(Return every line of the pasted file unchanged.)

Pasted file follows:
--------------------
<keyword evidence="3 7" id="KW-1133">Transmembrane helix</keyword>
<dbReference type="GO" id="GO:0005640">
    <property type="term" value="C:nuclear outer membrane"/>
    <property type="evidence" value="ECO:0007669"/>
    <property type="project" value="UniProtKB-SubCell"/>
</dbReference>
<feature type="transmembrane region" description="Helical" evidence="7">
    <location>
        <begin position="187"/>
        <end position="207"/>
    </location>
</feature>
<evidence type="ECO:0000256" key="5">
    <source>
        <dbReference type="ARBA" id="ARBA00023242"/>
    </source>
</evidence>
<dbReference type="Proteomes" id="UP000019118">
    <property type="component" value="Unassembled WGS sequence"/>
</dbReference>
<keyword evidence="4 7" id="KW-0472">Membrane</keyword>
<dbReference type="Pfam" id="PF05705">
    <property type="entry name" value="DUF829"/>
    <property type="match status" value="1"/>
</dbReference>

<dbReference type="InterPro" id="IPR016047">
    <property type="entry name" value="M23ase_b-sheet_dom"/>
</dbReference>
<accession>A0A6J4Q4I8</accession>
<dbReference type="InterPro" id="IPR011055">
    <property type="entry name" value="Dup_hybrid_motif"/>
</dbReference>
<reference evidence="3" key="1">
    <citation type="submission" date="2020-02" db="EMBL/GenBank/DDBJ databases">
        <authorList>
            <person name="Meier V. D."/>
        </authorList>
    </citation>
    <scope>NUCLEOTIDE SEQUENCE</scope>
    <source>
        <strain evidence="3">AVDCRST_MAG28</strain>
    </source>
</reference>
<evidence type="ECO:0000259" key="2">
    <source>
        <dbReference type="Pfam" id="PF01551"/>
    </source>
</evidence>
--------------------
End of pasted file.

<keyword evidence="3 7" id="KW-1133">Transmembrane helix</keyword>
<dbReference type="GO" id="GO:0005640">
    <property type="term" value="C:nuclear outer membrane"/>
    <property type="evidence" value="ECO:0007669"/>
    <property type="project" value="UniProtKB-SubCell"/>
</dbReference>
<feature type="transmembrane region" description="Helical" evidence="7">
    <location>
        <begin position="187"/>
        <end position="207"/>
    </location>
</feature>
<evidence type="ECO:0000256" key="5">
    <source>
        <dbReference type="ARBA" id="ARBA00023242"/>
    </source>
</evidence>
<dbReference type="Proteomes" id="UP000019118">
    <property type="component" value="Unassembled WGS sequence"/>
</dbReference>
<keyword evidence="4 7" id="KW-0472">Membrane</keyword>
<dbReference type="Pfam" id="PF05705">
    <property type="entry name" value="DUF829"/>
    <property type="match status" value="1"/>
</dbReference>

<dbReference type="InterPro" id="IPR016047">
    <property type="entry name" value="M23ase_b-sheet_dom"/>
</dbReference>
<accession>A0A6J4Q4I8</accession>
<dbReference type="InterPro" id="IPR011055">
    <property type="entry name" value="Dup_hybrid_motif"/>
</dbReference>
<reference evidence="3" key="1">
    <citation type="submission" date="2020-02" db="EMBL/GenBank/DDBJ databases">
        <authorList>
            <person name="Meier V. D."/>
        </authorList>
    </citation>
    <scope>NUCLEOTIDE SEQUENCE</scope>
    <source>
        <strain evidence="3">AVDCRST_MAG28</strain>
    </source>
</reference>
<evidence type="ECO:0000259" key="2">
    <source>
        <dbReference type="Pfam" id="PF01551"/>
    </source>
</evidence>